Jump to ContentJump to Main Navigation
The Edinburgh Companion to Shakespeare and the Arts$
Users without a subscription are not able to see the full content.

Mark Thornton Burnett and Adrian Streete

Print publication date: 2011

Print ISBN-13: 9780748635238

Published to Edinburgh Scholarship Online: March 2012

DOI: 10.3366/edinburgh/9780748635238.001.0001

Show Summary Details
Page of

PRINTED FROM EDINBURGH SCHOLARSHIP ONLINE (www.edinburgh.universitypressscholarship.com). (c) Copyright Edinburgh University Press, 2021. All Rights Reserved. An individual user may print out a PDF of a single chapter of a monograph in ESO for personal use.date: 24 September 2021

Shakespeare and The Renaissance Stage

Shakespeare and The Renaissance Stage

(p.258) 14 Shakespeare and The Renaissance Stage
The Edinburgh Companion to Shakespeare and the Arts

Edel Lamb

Edinburgh University Press

This chapter reviews the multiple institutional influences on the original productions of Shakespeare's plays by the company for which he wrote throughout most of his career, the Lord Chamberlain's Men, later the King's Men. It then uses The Tempest as a case study. All of Shakespeare's plays were written primarily for performance in the professional playhouses of Renaissance London, and those commissioned for court entertainment would have come from the company's existing repertory. The spaces of the Renaissance theatres were integral to the drama of Shakespeare and his contemporaries. Shakespeare's plays draw attention to their status as part of a wide range of games and pastimes in Renaissance culture. Locating The Tempest within the institution in which it was produced, therefore, illuminates the multiple factors influencing dramatic production in the Renaissance theatre.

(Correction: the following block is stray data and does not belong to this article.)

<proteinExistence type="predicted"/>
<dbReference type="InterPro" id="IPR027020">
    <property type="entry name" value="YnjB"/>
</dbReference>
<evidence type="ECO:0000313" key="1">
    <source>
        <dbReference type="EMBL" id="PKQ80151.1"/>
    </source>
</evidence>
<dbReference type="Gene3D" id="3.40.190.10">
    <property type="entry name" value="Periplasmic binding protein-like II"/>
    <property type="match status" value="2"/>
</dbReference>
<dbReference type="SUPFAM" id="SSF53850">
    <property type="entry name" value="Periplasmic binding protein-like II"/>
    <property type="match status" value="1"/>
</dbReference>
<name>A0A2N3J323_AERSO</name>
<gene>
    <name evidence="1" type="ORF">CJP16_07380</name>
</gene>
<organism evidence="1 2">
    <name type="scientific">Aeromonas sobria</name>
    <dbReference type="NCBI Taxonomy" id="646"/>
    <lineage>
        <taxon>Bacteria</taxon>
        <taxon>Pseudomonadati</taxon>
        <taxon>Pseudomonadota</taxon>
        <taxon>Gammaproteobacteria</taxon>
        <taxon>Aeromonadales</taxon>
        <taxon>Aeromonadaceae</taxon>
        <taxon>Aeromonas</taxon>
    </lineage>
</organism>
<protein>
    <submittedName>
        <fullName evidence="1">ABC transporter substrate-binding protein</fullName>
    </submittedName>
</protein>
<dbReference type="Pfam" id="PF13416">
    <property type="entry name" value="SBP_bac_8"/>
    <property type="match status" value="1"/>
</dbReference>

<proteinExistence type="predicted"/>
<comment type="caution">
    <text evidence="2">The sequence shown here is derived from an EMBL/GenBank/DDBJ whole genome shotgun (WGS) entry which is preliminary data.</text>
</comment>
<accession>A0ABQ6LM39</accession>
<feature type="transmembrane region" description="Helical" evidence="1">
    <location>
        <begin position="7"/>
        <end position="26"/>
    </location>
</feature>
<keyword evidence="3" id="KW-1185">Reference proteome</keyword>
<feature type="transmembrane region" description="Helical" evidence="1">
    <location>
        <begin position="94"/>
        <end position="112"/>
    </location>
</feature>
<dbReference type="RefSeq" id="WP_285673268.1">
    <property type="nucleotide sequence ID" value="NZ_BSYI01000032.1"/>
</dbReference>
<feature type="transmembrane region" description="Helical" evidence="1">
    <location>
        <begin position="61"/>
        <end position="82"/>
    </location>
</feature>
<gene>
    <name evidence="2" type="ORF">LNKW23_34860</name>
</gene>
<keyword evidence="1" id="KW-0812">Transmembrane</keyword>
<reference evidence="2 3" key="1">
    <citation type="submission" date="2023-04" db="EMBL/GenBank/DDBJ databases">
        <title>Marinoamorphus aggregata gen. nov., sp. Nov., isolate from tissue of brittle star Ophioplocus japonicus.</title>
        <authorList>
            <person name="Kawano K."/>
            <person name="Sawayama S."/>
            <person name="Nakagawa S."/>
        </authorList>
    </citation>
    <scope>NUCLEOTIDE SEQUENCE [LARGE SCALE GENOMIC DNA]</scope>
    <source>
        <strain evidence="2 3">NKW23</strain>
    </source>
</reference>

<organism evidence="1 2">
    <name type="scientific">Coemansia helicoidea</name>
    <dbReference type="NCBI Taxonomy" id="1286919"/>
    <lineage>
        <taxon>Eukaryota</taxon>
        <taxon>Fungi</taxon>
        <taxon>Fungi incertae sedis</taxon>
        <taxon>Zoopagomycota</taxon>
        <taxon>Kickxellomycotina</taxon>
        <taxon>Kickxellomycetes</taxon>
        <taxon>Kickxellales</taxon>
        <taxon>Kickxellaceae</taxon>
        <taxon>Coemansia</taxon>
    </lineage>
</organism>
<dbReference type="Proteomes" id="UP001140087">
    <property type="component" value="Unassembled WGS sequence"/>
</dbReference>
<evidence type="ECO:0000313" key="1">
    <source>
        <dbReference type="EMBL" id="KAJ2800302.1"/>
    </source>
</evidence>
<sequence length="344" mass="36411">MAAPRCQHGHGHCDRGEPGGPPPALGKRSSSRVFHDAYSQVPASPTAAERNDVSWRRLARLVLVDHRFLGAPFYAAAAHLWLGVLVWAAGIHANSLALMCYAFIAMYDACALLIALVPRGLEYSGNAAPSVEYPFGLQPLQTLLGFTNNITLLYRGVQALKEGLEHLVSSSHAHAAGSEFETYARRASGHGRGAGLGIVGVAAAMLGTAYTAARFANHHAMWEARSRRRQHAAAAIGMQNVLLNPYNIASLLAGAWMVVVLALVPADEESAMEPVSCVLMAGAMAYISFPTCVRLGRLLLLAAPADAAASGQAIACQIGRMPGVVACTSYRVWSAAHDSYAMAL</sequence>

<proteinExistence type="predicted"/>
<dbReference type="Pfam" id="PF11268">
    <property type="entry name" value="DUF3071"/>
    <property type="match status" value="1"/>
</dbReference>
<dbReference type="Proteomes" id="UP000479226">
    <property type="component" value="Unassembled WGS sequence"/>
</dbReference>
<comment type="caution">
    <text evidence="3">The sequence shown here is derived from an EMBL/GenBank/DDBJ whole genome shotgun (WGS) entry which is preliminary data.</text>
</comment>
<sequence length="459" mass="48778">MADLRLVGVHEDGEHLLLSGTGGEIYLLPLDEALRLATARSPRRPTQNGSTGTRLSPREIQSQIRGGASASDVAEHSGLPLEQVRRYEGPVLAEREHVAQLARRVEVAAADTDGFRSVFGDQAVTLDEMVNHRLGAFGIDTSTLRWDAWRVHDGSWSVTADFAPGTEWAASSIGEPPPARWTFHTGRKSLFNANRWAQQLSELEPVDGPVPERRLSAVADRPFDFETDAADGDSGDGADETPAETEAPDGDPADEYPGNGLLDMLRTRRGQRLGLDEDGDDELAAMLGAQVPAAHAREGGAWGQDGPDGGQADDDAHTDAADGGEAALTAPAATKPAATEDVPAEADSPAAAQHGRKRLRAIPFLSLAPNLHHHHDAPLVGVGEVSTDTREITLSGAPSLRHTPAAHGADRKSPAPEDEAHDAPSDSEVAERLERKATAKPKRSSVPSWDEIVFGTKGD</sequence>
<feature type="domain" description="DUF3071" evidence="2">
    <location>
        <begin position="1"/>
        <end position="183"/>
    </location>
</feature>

Keywords:   Shakespeare, Renaissance theatre, The Tempest, Lord Chamberlain's Men, King's Men, Renaissance London, court entertainment, Renaissance culture

Edinburgh Scholarship Online requires a subscription or purchase to access the full text of books within the service. Public users can however freely search the site and view the abstracts and keywords for each book and chapter.

Please, subscribe or login to access full text content.

If you think you should have access to this title, please contact your librarian.

To troubleshoot, please check our FAQs, and if you can't find the answer there, please contact us.